Should we call it a car crash or a car accident when describing a motor vehicle collision? Many safety advocates and lawmakers across the country are pushing for roadway collisions to be described as a "crash" as opposed to the old mentality of calling it an "accident." The goal of this movement is to emphasize that most motor vehicle crashes are caused by preventable human error, such as alcohol, texting, or distracted driving. The concern is that the term "accident" trivializes the cause of the crash as if no one is at fault, which in turn can deter corrective behavior.
This article from The New York Times describes the debate on this issue. The article makes an interesting point that the use of "accident" was introduced into the lexicon of manufacturing and other industries in the early 1900s when companies were looking to protect themselves from the costs of caring for workers who were injured on the job. When traffic deaths spiked in the 1920s, the auto industry borrowed the phrase "accident" to shift the focus away from the cars and the growing auto industry, and place the blame on the drivers. But over time, the word has come to exonerate drivers.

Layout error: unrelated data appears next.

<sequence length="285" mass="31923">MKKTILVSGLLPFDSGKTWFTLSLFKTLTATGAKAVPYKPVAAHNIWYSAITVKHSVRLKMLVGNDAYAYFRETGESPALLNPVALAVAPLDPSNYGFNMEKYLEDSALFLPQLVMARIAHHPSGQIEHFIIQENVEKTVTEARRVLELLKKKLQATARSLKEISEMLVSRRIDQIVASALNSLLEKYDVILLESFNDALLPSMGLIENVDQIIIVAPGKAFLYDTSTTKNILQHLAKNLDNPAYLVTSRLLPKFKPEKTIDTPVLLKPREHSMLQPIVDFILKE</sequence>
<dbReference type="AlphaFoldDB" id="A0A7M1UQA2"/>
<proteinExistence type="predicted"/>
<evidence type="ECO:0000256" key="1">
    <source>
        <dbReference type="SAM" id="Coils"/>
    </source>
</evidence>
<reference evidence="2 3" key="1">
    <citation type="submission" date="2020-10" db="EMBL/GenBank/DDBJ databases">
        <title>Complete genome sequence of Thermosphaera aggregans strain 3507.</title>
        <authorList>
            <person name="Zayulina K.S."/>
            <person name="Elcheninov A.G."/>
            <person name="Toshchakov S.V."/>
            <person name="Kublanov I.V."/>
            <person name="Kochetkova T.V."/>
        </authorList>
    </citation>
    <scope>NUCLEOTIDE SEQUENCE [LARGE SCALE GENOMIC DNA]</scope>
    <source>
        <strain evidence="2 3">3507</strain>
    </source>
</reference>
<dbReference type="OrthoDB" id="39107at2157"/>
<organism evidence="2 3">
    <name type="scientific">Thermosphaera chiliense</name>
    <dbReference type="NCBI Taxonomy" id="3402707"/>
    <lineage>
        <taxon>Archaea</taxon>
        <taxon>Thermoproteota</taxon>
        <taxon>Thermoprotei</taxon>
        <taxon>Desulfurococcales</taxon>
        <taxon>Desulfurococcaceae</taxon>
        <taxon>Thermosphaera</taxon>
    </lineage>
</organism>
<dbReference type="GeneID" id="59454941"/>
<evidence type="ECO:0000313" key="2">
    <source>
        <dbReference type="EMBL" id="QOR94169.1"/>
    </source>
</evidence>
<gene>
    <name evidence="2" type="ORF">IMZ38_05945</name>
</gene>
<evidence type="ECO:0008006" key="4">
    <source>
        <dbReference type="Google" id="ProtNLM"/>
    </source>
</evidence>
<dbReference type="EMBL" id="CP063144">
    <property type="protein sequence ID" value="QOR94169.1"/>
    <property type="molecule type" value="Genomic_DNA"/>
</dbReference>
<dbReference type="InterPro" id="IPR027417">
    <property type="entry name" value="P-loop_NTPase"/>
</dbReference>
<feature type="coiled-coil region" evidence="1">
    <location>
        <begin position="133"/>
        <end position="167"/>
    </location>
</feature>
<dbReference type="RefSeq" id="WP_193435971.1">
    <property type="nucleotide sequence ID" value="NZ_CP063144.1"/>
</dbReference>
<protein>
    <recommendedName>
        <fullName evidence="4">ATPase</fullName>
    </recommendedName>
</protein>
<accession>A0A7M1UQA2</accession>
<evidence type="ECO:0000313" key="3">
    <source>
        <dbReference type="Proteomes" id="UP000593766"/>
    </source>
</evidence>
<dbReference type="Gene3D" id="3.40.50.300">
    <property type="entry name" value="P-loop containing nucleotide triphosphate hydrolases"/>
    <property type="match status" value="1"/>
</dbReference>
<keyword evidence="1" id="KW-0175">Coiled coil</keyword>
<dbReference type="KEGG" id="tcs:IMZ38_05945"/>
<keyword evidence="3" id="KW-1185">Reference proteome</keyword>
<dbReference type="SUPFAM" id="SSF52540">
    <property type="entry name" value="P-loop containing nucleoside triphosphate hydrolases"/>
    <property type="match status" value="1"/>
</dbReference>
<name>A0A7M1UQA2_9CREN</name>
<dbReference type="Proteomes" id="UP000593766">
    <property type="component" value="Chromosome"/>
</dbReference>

As lawyers representing injured victims, we have seen countless lives forever changed by inattentive and reckless driving. Most people forget that driving is usually the most dangerous activity that most of us do everyday. Unfortunately, as this article from the New York Times mentions, roadway fatalities are soaring at a rate not seen in 50 years. We all need to pay better attention to this problem in effort to make roadways safer. As such, Rourke & Blumenthal supports this movement, even if it is just semantics, because little things can make a big difference.